skinhead he converses with and the image of the person that is of such
polemical relevance.  Terry Eagleton noted that “the poem demonstrates the
extent to which ‘Harrison’s own dispirited political imagination belongs to the
1980s'” (Kennedy, 162, 2009). The poem also accosts the differences found “between
being pained primarily by oppression, and being pained primarily by division
and disunity” (Eagleton, 350, 1991) within society, particularly in class.

In Brontë’s anti-hierarchal Wuthering Heights, class is explored in
a similarly comprehensive manner, as the protagonist Heathcliff is taken from
his orphaned lower-class status and adopted and educated into an archetypal
land-owning enterpriser. Bronte’s
novel “captures in a microcosm many aspects of the radical socio-political
movements” (Cory, 1, 2005) of this period, both metaphorically and literally
disrupting dominant structures of power.

 At first
considered “coarse and loathsome, strange and repellent”, a reception similar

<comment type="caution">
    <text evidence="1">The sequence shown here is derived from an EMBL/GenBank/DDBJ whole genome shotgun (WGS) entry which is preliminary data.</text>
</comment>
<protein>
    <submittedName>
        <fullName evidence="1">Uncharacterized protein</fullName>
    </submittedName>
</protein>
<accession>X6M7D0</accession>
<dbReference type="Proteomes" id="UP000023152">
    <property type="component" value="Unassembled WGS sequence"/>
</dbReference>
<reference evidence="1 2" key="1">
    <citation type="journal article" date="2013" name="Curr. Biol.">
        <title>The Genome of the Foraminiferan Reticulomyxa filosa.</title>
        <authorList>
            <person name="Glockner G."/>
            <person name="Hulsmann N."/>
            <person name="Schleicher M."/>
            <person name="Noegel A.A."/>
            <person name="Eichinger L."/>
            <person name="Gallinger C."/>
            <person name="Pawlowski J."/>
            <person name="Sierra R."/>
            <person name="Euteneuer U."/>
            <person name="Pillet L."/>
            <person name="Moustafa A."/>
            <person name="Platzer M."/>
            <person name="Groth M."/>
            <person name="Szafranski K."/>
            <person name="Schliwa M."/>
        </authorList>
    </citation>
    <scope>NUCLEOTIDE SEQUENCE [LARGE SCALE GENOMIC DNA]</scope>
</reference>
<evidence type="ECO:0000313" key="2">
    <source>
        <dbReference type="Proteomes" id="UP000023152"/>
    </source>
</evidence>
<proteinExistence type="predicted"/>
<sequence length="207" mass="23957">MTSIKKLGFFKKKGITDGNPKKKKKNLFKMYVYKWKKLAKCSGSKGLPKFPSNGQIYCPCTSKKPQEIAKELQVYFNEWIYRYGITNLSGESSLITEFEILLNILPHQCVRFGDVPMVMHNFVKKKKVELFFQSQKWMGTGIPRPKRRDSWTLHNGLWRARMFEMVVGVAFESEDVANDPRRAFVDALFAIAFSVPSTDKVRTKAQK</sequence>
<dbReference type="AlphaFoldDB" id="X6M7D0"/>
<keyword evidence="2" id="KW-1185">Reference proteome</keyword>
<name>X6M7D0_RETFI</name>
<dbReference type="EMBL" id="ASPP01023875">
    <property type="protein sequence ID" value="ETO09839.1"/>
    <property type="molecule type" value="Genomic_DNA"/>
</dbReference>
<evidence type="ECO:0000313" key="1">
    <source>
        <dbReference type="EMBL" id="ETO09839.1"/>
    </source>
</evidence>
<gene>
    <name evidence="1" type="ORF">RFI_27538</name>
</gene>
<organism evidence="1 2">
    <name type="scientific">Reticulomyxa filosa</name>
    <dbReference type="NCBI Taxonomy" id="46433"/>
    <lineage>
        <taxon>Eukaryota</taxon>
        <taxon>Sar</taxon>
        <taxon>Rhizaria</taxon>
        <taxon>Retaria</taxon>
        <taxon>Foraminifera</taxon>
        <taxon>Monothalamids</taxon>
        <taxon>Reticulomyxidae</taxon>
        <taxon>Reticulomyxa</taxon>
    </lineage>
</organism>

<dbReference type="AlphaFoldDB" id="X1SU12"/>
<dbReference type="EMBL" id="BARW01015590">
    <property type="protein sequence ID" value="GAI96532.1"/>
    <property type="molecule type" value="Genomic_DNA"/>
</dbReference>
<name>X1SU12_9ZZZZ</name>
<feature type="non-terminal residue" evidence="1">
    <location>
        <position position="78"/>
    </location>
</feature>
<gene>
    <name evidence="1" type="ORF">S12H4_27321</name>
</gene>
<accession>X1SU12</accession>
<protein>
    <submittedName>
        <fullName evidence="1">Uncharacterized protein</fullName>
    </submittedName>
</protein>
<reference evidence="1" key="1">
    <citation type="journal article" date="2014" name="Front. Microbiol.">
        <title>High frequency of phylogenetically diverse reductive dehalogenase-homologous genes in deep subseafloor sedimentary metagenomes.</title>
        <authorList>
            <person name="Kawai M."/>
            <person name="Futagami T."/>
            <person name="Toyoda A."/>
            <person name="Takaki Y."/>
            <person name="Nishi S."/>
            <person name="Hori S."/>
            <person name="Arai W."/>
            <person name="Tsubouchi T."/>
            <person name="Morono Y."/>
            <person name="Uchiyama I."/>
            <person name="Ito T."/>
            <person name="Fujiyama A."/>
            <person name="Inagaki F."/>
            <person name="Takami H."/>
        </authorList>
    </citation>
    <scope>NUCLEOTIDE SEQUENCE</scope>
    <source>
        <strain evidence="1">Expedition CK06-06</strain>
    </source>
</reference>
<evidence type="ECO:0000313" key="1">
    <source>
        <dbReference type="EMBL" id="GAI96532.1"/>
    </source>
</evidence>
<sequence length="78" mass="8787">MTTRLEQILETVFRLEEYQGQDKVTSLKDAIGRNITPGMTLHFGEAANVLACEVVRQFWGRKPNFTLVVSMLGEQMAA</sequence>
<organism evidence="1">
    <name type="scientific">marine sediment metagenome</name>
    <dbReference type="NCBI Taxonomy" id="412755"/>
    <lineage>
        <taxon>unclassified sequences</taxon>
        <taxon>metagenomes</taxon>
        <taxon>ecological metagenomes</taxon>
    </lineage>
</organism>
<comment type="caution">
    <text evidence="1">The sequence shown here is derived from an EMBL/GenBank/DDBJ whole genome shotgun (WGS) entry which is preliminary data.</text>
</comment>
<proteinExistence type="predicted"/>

to the controversy that surrounded Harrison’s V and its challenging language, today it is renowned as a classic
of world literature, and although it contains elements which “transcend social
class, violations of class are nevertheless central” to its plot (Meier,310,
2013).

Heathcliff
is without a specific class, and so has the ability to be developed from an
orphaned status to a higher and more powerful one, not being held back with the
advantage that “he has no natural, social or biological standing” (Larson, 1,
2013). However, this lack of a class to belong to also leads to Heathcliff’s
subjection to abuse and prejudice throughout his life, as he is treated as the
outcast.

Although,
characters including the man who adopts him into his household, Mr Earnshaw, as
well as his daughter and Heathcliff’s love interest, Catherine Earnshaw, act as
examples of individuals who look past class and see a person as their being, not
just who they are forced to be and where they are forced to fit into by
society. The description
given of the teenage Heathcliff shows the development Heathcliff went through
after Mr Earnshaw’s death;

 … lost the benefit
of his early education: continual hard work, begun soon and concluded late, had
extinguished any curiosity he once possessed… Then personal appearance
sympathised with mental deterioration; he acquired a slouching gait, and
ignoble look… (Bronte? 76),

showing
the utter disdain he experienced after the man who helped transform his life by
raising his social class died. Heathcliff
is subjugated to disadvantages in the novel due to his lower-class status, thus
he exemplifies the typical notion of class in the 19th century